Ash Wednesday and the observance of Lent - a fact sheet


Ash Wednesday and the observance of Lent as we know it came into existence somewhere between the fifth and eighth centuries. Before that, Lent began on what is now the first Sunday in Lent, and so there were only thirty-six days of Lent (Sundays, which always celebrate the resurrection, were excluded).

Forty is the number of days our Lord fasted in the wilderness, like the forty-day fasts of Moses and Elijah which are recorded in the Old Testament. Thus Ash Wednesday is now forty-six days before Easter (forty weekdays).

The tradition of fasting during Lent mirrors that of our Lord. In the Book of Common Prayer, Ash Wednesday is described as a ‘Greater Fast’, one of two, with Good Friday being the other.

Fasting, in Biblical times, was always associated with acts of repentance, along with ‘sackcloth and ashes’. People or communities who had sinned would wear sackcloth and sprinkle themselves with ashes, as an outward sign of their repentance.

The ‘ashing’ of repentant Christians was formerly only for public penitents. These people would have to go to the church door on the first day of Lent, wearing penitential clothing and with bare feet. Penances were imposed, and they were then brought into the church before the Bishop, who would put ashes on their foreheads with the words “Repent, so that you may have eternal life”. Out of humility and affection, friends of the penitents would join with them and also have ashes imposed. Numbers increased gradually until eventually all Christians present came forward for 'ashing'. This became the Imposition of Ashes as we know it today. Only the words have changed: “Remember that you are dust and to dust you shall return.” This is rather like saying “Don’t forget your place or get above your station, for that is not what God wants of you”.

The ashes used on Ash Wednesday are obtained by burning the palms of the previous year (now the palm crosses).
Lent, as a time of fasting, has been kept almost since the time of the Apostles. It is an end in itself for spiritually strengthening the faithful. Throughout the ages, the church has highlighted the many and varied purposes of Lent. It is a season when we pray for God’s compassion, and we should also show compassion to others. Money saved by fasting has traditionally been given to those in greater need. The church forgave sinners, rulers released prisoners, masters pardoned slaves and enemies became friends again. Lent became a season when Christians would grieve and show remorse for their sins and wickedness. For this reason the Church discouraged celebrations and festivities and this is reflected in the use of a sombre purple as the seasonal colour.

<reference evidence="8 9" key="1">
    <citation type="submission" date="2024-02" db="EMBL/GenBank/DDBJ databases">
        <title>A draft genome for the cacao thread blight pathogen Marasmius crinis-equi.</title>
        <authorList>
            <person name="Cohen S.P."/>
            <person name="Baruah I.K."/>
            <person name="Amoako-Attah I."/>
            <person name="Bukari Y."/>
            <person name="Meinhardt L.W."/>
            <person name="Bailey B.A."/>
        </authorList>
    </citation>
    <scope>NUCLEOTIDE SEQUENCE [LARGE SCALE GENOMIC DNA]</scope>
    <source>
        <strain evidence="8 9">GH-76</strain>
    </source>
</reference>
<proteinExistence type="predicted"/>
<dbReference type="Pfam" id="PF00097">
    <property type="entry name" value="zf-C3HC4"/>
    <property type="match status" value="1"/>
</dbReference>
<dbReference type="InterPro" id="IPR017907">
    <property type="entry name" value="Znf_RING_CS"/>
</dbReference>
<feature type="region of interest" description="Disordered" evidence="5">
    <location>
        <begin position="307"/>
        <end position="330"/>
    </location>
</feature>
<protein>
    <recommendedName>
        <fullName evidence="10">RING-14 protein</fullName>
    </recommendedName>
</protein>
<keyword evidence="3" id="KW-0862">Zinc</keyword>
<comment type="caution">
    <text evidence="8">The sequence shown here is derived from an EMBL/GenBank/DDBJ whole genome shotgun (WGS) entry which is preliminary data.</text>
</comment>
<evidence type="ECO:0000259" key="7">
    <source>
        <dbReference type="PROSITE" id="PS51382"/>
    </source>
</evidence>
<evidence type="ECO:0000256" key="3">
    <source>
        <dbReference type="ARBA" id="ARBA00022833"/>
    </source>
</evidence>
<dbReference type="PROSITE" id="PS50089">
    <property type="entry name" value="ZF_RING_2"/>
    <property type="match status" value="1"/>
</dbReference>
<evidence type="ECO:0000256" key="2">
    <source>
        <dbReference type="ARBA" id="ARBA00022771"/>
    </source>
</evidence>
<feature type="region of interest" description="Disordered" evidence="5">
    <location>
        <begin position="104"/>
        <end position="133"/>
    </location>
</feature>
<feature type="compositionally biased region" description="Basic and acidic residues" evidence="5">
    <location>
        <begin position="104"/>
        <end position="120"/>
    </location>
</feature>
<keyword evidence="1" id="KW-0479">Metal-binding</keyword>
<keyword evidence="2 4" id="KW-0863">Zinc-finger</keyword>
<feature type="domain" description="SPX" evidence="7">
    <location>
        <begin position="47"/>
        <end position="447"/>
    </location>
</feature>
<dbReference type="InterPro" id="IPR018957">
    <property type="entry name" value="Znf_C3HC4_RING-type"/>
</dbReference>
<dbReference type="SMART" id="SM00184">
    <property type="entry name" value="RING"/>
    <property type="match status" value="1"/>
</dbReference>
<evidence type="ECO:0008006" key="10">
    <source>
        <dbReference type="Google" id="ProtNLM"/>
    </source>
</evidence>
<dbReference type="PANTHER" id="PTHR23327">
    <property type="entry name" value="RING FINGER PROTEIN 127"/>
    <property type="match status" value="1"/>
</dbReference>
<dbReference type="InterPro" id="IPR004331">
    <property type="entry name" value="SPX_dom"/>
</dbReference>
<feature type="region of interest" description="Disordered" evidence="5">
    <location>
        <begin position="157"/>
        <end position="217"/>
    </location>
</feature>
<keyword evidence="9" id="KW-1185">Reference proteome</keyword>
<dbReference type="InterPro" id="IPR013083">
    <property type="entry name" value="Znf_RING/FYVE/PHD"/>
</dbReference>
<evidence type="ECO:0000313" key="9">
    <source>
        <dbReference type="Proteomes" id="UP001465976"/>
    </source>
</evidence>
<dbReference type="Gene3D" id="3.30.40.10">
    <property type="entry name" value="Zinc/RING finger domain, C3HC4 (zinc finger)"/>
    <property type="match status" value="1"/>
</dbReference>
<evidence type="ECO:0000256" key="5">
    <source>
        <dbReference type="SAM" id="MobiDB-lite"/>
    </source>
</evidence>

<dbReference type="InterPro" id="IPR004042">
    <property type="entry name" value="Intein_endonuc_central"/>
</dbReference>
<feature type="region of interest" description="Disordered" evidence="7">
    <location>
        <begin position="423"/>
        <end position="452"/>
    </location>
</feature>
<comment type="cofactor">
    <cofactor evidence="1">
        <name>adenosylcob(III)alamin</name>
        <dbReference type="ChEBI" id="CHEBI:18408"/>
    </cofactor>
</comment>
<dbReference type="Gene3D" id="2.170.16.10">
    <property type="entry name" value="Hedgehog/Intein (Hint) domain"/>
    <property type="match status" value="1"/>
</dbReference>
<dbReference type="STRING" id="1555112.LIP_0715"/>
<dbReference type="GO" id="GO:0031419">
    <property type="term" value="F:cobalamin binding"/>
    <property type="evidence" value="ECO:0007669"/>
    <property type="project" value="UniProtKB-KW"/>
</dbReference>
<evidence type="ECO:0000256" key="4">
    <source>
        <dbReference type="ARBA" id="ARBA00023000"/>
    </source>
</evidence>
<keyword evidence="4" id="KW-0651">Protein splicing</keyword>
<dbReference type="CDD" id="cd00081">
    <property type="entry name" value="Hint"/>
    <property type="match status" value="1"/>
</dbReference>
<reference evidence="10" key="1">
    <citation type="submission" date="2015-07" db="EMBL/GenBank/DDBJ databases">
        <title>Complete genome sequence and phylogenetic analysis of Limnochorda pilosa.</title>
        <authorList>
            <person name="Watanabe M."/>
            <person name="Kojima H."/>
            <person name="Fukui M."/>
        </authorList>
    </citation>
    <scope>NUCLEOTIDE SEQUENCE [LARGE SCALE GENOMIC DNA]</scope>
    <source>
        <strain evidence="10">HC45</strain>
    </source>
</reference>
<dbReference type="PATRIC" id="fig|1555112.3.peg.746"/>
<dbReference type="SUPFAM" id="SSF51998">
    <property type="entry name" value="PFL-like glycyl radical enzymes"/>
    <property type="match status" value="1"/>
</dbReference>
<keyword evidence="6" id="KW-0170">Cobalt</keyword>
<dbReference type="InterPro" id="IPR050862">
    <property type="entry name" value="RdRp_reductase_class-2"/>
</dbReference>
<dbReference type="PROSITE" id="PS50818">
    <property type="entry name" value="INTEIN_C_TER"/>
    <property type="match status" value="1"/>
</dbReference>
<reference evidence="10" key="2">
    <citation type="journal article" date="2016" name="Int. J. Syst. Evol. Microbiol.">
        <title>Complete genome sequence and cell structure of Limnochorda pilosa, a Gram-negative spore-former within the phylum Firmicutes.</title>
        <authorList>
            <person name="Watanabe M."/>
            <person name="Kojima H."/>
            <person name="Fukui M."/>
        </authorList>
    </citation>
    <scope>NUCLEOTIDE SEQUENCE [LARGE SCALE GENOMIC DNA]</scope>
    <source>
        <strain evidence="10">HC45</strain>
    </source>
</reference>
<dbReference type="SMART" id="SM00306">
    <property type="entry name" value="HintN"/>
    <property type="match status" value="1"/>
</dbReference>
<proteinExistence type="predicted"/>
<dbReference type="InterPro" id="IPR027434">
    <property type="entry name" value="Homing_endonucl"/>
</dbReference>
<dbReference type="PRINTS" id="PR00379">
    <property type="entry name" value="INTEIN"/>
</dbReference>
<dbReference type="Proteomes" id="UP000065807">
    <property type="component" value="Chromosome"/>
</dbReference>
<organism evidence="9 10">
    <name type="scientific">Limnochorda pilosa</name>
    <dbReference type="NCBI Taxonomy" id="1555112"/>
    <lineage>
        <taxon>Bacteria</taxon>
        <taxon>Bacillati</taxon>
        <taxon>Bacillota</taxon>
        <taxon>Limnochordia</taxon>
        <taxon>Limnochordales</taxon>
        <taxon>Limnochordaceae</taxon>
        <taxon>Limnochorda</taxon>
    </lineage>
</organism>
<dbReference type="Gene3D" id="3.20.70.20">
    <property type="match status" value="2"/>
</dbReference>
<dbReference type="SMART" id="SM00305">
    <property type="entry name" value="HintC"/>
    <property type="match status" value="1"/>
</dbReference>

By denying ourselves luxuries and pleasures, we can concentrate our attentions on spiritual matters, and from early times communions, sermons and spiritual exercises have been increased during Lent. In modern times we are equally encouraged to ‘take something on’ as ‘give something up’.

Shrove Tuesday, which is the day before Ash Wednesday, has taken on a higher significance in modern times. In some traditions, sinners have moved their acts of penitence to private confession before Lent starts. The old verb ‘to shrive’ means ‘to hear confession from or give absolution to’ someone.

In French, Mardi Gras or ‘Fat Tuesday’ indicates that this is a day for eating up rich foods and, as it were stocking up the bodily larder for the leanness of Lent, and so supplies of eggs, fat, flour and sugar were used up to make the now-traditional pancakes.